He studied medicine in Prague, and performed post-graduate studies in Vienna with Joseph Hyrtl (1810–1894). Subsequently, he practiced medicine at the Jagellonian University in Krakow, returning to Prague in 1855, where he became a professor and director of the institute of pathological anatomy.
Throughout his career, Treitz was a figure in the struggle for Czech nationalism. In 1872, at the age of 52, he committed suicide by ingesting potassium cyanide.
Treitz is remembered for his 1853 description of the suspensory muscle of the duodenum (musculus suspensorius duodeni), later being named the "ligament of Treitz" (also known as Treitz muscle). This ligament is a fibrous structure by which the duodenojejunal junction is fixed to the left crus of the diaphragm. His name is attached to several other anatomical terms:
- "Angle of Treitz": Sharp curve at the duodenojejenal junction.
- "Treitz arch": (plica paraduodenalis or paraduodenal fold): A sickle-shaped fold of peritoneum that forms the anterior boundary of the paraduodenal recess.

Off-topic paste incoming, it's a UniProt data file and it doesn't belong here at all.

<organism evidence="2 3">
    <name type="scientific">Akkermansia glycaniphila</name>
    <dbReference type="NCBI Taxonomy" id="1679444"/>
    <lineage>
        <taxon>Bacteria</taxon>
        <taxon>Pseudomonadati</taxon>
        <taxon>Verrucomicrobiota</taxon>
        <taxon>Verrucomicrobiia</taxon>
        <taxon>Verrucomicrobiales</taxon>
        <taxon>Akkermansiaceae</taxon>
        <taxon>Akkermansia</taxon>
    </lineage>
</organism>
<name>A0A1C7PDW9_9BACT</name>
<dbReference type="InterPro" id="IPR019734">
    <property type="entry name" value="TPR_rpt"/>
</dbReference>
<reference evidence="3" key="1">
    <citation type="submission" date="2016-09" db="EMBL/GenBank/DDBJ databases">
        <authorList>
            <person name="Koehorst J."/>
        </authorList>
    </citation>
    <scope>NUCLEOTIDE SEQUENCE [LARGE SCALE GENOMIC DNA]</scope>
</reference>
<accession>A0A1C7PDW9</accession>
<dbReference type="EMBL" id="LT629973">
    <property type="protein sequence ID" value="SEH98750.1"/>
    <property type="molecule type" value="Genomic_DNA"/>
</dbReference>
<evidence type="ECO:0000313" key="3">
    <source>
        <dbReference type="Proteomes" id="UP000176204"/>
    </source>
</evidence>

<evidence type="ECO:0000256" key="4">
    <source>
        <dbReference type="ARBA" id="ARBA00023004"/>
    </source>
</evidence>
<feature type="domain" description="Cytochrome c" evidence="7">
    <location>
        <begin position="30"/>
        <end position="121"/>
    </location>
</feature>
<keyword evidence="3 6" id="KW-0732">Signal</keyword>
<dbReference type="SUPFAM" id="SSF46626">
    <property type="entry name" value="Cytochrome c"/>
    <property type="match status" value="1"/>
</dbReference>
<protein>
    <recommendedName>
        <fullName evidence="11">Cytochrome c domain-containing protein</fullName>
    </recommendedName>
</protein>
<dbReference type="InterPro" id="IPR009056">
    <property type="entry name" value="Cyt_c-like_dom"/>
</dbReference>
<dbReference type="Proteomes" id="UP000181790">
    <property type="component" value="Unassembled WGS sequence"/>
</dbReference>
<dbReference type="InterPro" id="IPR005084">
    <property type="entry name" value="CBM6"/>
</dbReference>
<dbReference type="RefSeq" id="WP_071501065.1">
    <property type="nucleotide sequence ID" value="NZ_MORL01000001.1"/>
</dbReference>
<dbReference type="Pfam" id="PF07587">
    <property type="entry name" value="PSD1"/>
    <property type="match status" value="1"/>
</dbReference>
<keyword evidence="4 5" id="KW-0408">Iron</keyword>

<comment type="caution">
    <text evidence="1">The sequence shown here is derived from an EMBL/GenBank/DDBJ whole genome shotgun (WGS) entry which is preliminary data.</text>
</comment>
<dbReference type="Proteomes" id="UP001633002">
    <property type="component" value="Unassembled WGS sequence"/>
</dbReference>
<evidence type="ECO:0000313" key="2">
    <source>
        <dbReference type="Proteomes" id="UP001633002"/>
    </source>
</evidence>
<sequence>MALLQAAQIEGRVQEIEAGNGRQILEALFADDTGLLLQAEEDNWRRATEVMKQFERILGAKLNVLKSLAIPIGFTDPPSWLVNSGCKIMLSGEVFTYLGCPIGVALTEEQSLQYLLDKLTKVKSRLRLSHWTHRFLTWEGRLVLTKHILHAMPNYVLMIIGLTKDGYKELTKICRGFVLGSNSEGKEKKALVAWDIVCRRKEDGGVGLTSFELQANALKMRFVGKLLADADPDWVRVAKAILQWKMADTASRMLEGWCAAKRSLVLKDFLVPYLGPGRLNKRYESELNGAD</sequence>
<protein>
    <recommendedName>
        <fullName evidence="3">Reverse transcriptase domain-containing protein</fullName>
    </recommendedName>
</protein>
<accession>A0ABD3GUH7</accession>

- "Treitz fascia": Fascia behind the head of the pancreas.
- "Treitz fossa": Subcaecal fossa, a depression in the peritoneum extending posterior to the caecum.
- "Treitz hernia": A duodenojejunal hernia; a hernia in the subperitoneal tissues.
- Biographical information based on a translation of the equivalent article from the German Wikipedia, including:
- Zdeněk Václav Tobolka & Václav Žáček (1952): Slovanský sjezd v Praze 1848: Sbírka dokumentú, Vol. 1. Slovanský Ústav, p. 337.
-  Review of Treitz's Muscles and their Implications in a Hemorrhoidectomy and Hemorrhoidopexy
- Merriam Webster ligament of Treitz
- Medical Dictionary Angle of Treitz
- Medilexicon (definition of eponyms)
- Medical definition (eponyms)